Council puts police station back on table

After voters last fall defeated a $12 million bond proposition for a new Homer Police station and a 0.65 percent seasonal sales tax to pay for it, Homer City Manager Katie Koester said, “The need for a new police station has not gone away, but the next steps are in city council’s hands and I will be looking to them for guidance.”

At a work session for the Homer City Council on Monday, council members gave Koester that guidance — if only a rough draft — and once again looked at the issue of a replacement cop shop. That and more discussions will lead to a resolution before the council in February laying out another plan to build and fund a replacement for the city’s cramped, 1980s-era Heath Street station and community jail.

An outline in the work session packet suggesting where to go next raised a key question: Why did the bond proposition fail?

The answer? Voters found the $12 million price tag too high, said council member Heath Smith.

Former Public Safety Building Committee Chair Ken Castner said before the vote that he thought the price could be dropped to $10 million or even less. The new station would have been built on the site of the Homer Educational and Recreational Complex and use the HERC for evidence storage and an indoor shooting range.

“Twelve million I felt was too high,” Smith said. “The voters felt like the $10 million that Ken went around and educated them on was too much.”

Council member Tom Stroozas agreed with Smith.

“It all goes down to what we are going to budget for this and what is the public willing to pay,” he said.

Even $10 million was too much, Stroozas said. “I wasn’t willing to support it at that level, but do know we need a new public safety building,” he added.

Another issue for the council to consider was if the HERC site and proposed design should remain the plan, or if the city should start from scratch and consider another site. Stroozas and council member Shelly Erickson suggested a build-lease option, where a private developer would build the police station and lease it to the city.

“I think that’s probably the most economical with the economy the way it is,” Stroozas said.

Smith noted that private construction costs tend to be lower than civic construction costs.

“I see some merit there. I have yet to be sold on if that is the path we should take,” he said.

Council member Donna Aderhold pointed out that a police station and community jail requires highly specialized construction.

“It’s not like building an office building and then you lease it,” she said.

Stroozas said a build-lease option would include maintenance costs the city wouldn’t have to absorb. That could be a savings, particularly if it was a fixed cost.

Or not, council member David Lewis said.

“Something to consider is the person who builds and leases it, his main goal is to make a profit,” he said.

Smith criticized the HERC site and the idea of repurposing the old building for some space. Instead of using the HERC for a gym, evidence storage and a shooting range, maybe it could be redesigned for other police station uses, Smith suggested.

Homer Police Chief Mark Robl said at the work session that using the HERC for offices or a jail would mean bringing it up to code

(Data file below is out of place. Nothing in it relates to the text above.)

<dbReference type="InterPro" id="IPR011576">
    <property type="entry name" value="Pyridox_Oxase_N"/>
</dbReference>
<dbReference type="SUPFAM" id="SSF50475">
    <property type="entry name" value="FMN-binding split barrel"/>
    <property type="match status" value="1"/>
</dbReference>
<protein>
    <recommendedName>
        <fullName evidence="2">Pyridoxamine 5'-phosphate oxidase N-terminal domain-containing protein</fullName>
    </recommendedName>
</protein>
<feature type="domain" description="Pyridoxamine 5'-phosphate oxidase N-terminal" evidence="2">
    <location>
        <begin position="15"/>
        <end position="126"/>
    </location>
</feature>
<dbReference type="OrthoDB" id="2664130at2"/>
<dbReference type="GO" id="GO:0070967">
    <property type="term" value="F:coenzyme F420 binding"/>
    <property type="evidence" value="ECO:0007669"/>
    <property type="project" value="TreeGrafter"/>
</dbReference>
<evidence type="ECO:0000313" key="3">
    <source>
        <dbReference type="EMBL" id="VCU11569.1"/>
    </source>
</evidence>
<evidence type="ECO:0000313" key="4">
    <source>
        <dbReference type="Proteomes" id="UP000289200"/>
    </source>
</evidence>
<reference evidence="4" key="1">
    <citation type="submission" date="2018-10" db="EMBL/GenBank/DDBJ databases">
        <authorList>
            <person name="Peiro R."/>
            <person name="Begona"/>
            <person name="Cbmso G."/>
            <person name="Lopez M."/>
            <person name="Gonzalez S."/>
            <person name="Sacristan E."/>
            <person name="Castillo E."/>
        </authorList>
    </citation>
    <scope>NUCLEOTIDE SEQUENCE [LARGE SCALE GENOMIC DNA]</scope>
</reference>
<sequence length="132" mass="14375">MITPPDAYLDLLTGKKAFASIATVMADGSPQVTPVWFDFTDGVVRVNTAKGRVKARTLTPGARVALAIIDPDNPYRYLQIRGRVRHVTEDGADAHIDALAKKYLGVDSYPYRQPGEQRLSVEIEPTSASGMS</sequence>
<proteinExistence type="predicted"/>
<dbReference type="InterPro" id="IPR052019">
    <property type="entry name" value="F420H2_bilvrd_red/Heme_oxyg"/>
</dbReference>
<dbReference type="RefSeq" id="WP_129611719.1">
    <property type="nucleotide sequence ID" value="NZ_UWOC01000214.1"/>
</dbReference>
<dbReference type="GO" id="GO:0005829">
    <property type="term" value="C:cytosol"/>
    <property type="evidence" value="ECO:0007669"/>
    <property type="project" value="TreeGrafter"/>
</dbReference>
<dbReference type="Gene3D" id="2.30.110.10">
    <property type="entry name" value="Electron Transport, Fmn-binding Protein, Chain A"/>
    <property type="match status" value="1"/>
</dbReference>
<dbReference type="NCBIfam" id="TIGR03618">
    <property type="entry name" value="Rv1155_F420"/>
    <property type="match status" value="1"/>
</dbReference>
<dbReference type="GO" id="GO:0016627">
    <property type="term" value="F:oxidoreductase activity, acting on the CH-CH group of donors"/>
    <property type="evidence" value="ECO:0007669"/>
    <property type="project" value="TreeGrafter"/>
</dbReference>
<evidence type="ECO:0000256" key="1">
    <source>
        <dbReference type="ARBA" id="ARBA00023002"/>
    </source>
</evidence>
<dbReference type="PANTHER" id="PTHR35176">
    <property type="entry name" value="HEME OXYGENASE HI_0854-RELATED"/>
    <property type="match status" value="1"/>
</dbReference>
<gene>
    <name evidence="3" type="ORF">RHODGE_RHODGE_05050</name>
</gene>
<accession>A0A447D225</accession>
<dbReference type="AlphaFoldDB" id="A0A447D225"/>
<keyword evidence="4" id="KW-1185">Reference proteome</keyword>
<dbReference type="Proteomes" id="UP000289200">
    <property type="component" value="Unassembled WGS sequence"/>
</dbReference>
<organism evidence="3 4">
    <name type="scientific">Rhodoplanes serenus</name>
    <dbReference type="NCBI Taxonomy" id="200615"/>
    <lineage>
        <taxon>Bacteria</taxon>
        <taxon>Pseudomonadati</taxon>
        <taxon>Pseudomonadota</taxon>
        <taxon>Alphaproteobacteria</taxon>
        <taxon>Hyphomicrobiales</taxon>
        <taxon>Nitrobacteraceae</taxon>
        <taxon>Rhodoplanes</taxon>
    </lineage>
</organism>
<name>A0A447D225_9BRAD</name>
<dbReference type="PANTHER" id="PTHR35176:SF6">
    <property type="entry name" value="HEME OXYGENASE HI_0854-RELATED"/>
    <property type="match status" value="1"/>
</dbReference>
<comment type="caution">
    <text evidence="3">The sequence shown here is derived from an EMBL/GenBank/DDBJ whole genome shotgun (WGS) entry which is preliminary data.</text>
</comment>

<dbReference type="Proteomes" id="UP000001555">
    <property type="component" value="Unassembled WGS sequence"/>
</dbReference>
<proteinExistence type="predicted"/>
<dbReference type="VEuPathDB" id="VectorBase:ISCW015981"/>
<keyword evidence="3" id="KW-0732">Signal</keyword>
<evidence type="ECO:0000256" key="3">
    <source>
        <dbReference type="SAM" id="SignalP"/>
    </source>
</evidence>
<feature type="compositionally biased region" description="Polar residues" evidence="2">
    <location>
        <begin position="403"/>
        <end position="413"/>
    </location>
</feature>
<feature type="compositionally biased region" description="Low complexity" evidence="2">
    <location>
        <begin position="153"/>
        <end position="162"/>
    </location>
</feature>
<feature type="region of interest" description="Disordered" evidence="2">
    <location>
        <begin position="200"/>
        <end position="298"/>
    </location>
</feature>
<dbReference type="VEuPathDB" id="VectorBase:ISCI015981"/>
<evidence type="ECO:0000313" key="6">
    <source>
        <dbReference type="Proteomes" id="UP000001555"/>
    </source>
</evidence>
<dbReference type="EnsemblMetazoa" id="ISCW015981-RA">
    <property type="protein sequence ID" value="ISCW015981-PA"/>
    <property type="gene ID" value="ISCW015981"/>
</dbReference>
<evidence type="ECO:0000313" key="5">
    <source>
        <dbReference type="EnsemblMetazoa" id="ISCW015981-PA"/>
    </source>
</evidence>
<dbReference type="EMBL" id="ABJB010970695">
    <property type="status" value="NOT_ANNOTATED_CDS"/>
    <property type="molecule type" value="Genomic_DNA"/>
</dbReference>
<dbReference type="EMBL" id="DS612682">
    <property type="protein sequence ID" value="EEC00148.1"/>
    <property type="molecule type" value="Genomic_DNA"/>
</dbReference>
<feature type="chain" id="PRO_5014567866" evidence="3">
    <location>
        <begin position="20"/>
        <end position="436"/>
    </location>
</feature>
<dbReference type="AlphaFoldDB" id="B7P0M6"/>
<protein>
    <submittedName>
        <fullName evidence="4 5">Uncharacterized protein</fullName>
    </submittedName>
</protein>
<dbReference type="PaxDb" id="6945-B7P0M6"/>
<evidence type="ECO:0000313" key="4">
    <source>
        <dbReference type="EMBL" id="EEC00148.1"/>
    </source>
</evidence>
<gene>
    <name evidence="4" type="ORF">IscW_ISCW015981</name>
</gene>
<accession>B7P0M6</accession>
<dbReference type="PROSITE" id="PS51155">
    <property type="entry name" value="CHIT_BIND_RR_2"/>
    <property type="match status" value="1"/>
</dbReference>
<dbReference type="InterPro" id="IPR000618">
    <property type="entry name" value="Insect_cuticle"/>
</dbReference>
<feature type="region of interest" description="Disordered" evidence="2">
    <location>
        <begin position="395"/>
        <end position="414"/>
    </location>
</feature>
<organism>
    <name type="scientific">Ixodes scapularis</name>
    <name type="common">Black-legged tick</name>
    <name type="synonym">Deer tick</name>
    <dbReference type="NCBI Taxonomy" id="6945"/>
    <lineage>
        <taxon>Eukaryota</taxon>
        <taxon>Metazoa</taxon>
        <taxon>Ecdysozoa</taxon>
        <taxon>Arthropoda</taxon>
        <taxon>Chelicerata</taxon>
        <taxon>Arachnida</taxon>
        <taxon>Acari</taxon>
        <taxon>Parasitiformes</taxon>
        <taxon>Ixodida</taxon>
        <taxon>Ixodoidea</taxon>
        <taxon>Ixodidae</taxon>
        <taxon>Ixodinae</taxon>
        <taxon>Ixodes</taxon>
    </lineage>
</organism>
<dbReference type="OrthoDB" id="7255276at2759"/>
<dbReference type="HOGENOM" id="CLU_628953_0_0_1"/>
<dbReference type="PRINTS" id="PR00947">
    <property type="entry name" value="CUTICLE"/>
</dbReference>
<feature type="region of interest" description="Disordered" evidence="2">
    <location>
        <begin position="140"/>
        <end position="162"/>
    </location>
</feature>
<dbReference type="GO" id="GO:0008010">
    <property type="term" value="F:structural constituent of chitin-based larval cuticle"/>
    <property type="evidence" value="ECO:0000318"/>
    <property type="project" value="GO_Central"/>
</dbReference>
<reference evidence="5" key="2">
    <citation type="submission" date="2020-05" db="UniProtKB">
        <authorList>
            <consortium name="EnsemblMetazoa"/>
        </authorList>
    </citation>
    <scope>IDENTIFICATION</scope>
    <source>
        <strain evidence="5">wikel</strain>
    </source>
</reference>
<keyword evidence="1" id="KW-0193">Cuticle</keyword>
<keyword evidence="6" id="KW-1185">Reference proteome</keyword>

“We weren’t allowed to put anything in the HERC building 24-7 without upgrading it,” Robl said.

Koester said a study had been done earlier to consider the costs of bringing the HERC up to code. A 2012 study by Peter Klauder of Klauder and Associates, Anchorage, said it would cost $10 million to bring the HERC up to specs.

One feature of the new police station came under criticism: an indoor shooting range. Erickson said she had talked to local representatives with the National Rifle Association, and they said the NRA has programs to run a shooting range.

“Is that something we would be able to help fund that portion of it working together?” she asked.

Robl said he had talked to national NRA representatives, and he learned, too, that the NRA could help out with shooting ranges like on targeting systems and supplies. The NRA also has money for training. Robl said he thought that might be worth about $50,000, though.

An indoor shooting range where officers could practice regardless of weather would help in officer training, Robl said.

“What we have seen consistently over time is the best training programs turn out the best officers,” he said. “They’re the safest on the street. They’re less likely to use force, and when they do use it, they use it accurately.”

In terms of police liability, the greatest risk would be for use of force issues, Robl said.

One of the highest-profile lawsuits against the city came after the 2006 Homer Airport shooting in which wanted meth dealer Jason Anderson shot his 3-year-old son and then killed himself during a shoot out with US Marshals and Homer Police. The boy’s mother, Cheryl Dietzmann, sued US Marshals and police. The boy survived the shooting, but suffered severe brain damage. Dietzmann settled with the Marshals for $3.5 million. She sought $45 million from the city of Homer, but a federal jury rejected her claim.

At the end of the work session the council didn’t present Koester with a firm plan, but Monday’s meeting did start discussion on where to proceed next. That could mean forming a new building committee and re-examining the HERC design or starting with a new site.

Michael Armstrong can be reached at michael.armstrong@homernews.com.

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